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The Mounties: They Always Get Their Man

The following article is from the book Uncle John's True Crime: A Classic Collection of Crooks, Cops, and Capers.

If the Americans hadn’t disrespected Canadian borders, we might not have the Mounties.


In 1869, with Canada about to take control of its interior from the Hudson’s Bay Company, Prime Minister John A. Macdonald outlined his plan for a paramilitary police force to patrol the region. The idea didn’t really get going, though, until 1873, after the Cypress Hills Massacre. That year, American wolf trappers in Montana lost a lot of horses to thieves who appeared to be headed for the Canadian border. The trappers followed and lost the trail, but stumbled on a camp of 300 Nakota natives. In a tense standoff full of accusations and alcohol on both sides, the wolf trappers opened fire on the Nakota camp, killing at least 20 people.

The massacre outraged Canadians for a number of reasons, including the fact that Americans were invading their territory with impunity. And it wasn’t the first time either. Just a few weeks earlier, whiskey traders had started illegally selling alcohol at Fort Hamilton (nicknamed “Fort Whoop-Up” because of the whiskey trade) near what is now Lethbridge, Alberta, and rumors swirled that the traders had flown the American flag over the fort. They didn’t really, but the incident was enough to speed up the formation of Macdonald’s police force, which he named the North-West Mounted Police (NWMP), or Mounties. They got guns, horses, and red uniforms, in part to differentiate them from the blue of the American cavalry ...just in case the recurring border incursions turned into a full-scale war.


The first squad of 309 Mounties was assembled in 1874. Scoring an early point for multiculturalism, if not for sensitive language, Macdonald had specified that the new force should be a “mixed one of pure white, and British and French half-breeds.” Pay was 75¢ a day, and recruits had to be between 18 and 40 years old, physically active and able, and literate in either English or French.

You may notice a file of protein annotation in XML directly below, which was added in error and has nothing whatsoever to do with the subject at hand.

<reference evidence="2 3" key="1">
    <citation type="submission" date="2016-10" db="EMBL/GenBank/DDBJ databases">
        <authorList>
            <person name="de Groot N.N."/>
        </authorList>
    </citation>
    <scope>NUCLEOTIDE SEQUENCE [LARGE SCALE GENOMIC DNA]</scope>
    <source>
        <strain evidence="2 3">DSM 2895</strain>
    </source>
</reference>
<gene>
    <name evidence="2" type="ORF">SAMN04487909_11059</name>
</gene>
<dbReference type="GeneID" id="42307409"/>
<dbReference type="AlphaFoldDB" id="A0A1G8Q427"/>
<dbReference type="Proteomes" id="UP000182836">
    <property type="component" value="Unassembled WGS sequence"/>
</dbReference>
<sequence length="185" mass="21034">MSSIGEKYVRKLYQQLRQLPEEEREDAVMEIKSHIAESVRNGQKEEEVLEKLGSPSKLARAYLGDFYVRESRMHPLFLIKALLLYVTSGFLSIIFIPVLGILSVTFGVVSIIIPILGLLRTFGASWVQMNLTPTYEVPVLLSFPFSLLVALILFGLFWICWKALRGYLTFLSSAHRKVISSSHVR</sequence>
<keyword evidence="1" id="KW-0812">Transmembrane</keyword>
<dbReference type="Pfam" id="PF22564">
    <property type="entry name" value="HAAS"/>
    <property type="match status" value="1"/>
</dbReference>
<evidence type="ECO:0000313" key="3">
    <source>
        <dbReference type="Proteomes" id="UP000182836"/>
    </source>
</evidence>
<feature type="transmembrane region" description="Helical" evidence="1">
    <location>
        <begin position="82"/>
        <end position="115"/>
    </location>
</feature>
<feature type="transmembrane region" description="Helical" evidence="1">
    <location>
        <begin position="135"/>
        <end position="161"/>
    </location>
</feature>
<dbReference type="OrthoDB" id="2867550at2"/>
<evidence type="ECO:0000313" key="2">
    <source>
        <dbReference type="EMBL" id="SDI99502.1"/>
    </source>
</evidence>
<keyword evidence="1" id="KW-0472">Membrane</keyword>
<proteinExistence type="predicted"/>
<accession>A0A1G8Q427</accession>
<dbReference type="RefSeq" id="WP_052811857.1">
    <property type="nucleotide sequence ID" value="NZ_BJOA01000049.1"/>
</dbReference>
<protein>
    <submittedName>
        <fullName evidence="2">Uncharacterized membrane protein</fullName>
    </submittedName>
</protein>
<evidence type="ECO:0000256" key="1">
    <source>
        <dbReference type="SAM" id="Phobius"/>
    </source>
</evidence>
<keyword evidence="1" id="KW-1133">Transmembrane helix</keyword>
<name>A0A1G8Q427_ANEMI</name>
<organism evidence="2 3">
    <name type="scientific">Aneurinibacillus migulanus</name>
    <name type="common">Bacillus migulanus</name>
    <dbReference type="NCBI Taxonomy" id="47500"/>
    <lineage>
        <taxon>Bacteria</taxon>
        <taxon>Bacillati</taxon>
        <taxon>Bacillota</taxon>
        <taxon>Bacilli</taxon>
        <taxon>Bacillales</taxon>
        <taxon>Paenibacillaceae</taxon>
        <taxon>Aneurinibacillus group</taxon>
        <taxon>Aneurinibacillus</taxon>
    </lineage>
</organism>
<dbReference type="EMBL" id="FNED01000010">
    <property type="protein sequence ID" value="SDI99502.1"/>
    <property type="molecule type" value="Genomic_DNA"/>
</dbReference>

On June 6, the Mounties got their first orders to move out. They were headed for the wilds of Manitoba and were to be accompanied by Henri Julien, an illustrator/reporter from the Canadian Illustrated News. (Julien had been given an all-expenses-paid invitation to make sure the Mounties’ heroic march west received adequate public attention.) The police, dressed in their scarlet best, mounted their horses and prepared for a the downtown train station. There, they loaded their horses onto train cars—an effort that Julien called “long, tedious, and amusing” in its disorder. At 3:30 p.m., the train whistle blew, and “amid the cheers of a vast crowd, we glided out of Toronto.”

They headed across Ontario and straight into the United States. There was no cross-Canada train yet, so this police force, created in no small part to repel American incursions, headed for Chicago, where they transferred to a train that would drop them off in Fargo, North Dakota. After that, they boarded another train that took them to Fort Dufferin, Manitoba, the last outpost of civilization. From there, they marched 800 miles through plains, woods, rivers, and swamps on their way to Fort Whoop-Up in Alberta. Their mission: to clean out the whiskey sellers and horse thieves, keep peace between the Europeans and the people of the First Nations, combat general lawlessness, and enforce a firm border with the United force if necessary.


It took three months for the Mounties to arrive at the fort. By then, the whiskey sellers, having heard the Mounties were coming, had cleared out. There was also no evidence of hostile natives or a gathering storm along the American border. It was an anticlimactic start for the NWMP, but for many, the best sort of anticlimax. Peace was established without a shot, and for their first few years, the Mounties had to deal with few crimes worse than horse theft. Since there was no judicial system set up, the commander at Fort Whoop-Up got himself sworn in as a justice of the peace so that he could judge civil and criminal cases there.

In 1876 the Mounties got their first real taste of combat when they defused a tense situation after 5,000 Sioux, led by Sitting Bull and pursued by the U.S. Army, fled over the Canadian border. The Americans were seeking revenge for the bloody defeat at the Battle of the Little Big Horn. Mountie commander James Morrow Walsh was assigned to deal with the situation. He organized an ad hoc NWMP headquarters at Wood Mountain, where the Sioux had set up camp, initiated a close friendship with Sitting Bull, and managed to keep the peace.